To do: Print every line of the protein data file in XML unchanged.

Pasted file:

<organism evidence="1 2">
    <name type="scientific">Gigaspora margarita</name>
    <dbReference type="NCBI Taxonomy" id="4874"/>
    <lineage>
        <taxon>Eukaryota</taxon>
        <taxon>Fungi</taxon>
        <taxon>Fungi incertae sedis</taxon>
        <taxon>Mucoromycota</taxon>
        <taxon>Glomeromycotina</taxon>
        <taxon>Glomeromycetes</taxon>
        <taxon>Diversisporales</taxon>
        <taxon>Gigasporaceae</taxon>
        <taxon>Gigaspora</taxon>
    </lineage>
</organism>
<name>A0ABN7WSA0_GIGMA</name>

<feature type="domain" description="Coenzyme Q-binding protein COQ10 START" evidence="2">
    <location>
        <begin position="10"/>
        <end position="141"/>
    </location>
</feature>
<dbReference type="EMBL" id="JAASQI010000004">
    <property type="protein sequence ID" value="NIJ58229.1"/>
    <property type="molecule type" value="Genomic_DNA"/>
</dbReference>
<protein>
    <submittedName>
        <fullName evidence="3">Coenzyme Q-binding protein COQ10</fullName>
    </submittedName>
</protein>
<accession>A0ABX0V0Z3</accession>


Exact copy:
<organism evidence="1 2">
    <name type="scientific">Gigaspora margarita</name>
    <dbReference type="NCBI Taxonomy" id="4874"/>
    <lineage>
        <taxon>Eukaryota</taxon>
        <taxon>Fungi</taxon>
        <taxon>Fungi incertae sedis</taxon>
        <taxon>Mucoromycota</taxon>
        <taxon>Glomeromycotina</taxon>
        <taxon>Glomeromycetes</taxon>
        <taxon>Diversisporales</taxon>
        <taxon>Gigasporaceae</taxon>
        <taxon>Gigaspora</taxon>
    </lineage>
</organism>
<name>A0ABN7WSA0_GIGMA</name>

<feature type="domain" description="Coenzyme Q-binding protein COQ10 START" evidence="2">
    <location>
        <begin position="10"/>
        <end position="141"/>
    </location>
</feature>
<dbReference type="EMBL" id="JAASQI010000004">
    <property type="protein sequence ID" value="NIJ58229.1"/>
    <property type="molecule type" value="Genomic_DNA"/>
</dbReference>
<protein>
    <submittedName>
        <fullName evidence="3">Coenzyme Q-binding protein COQ10</fullName>
    </submittedName>
</protein>
<accession>A0ABX0V0Z3</accession>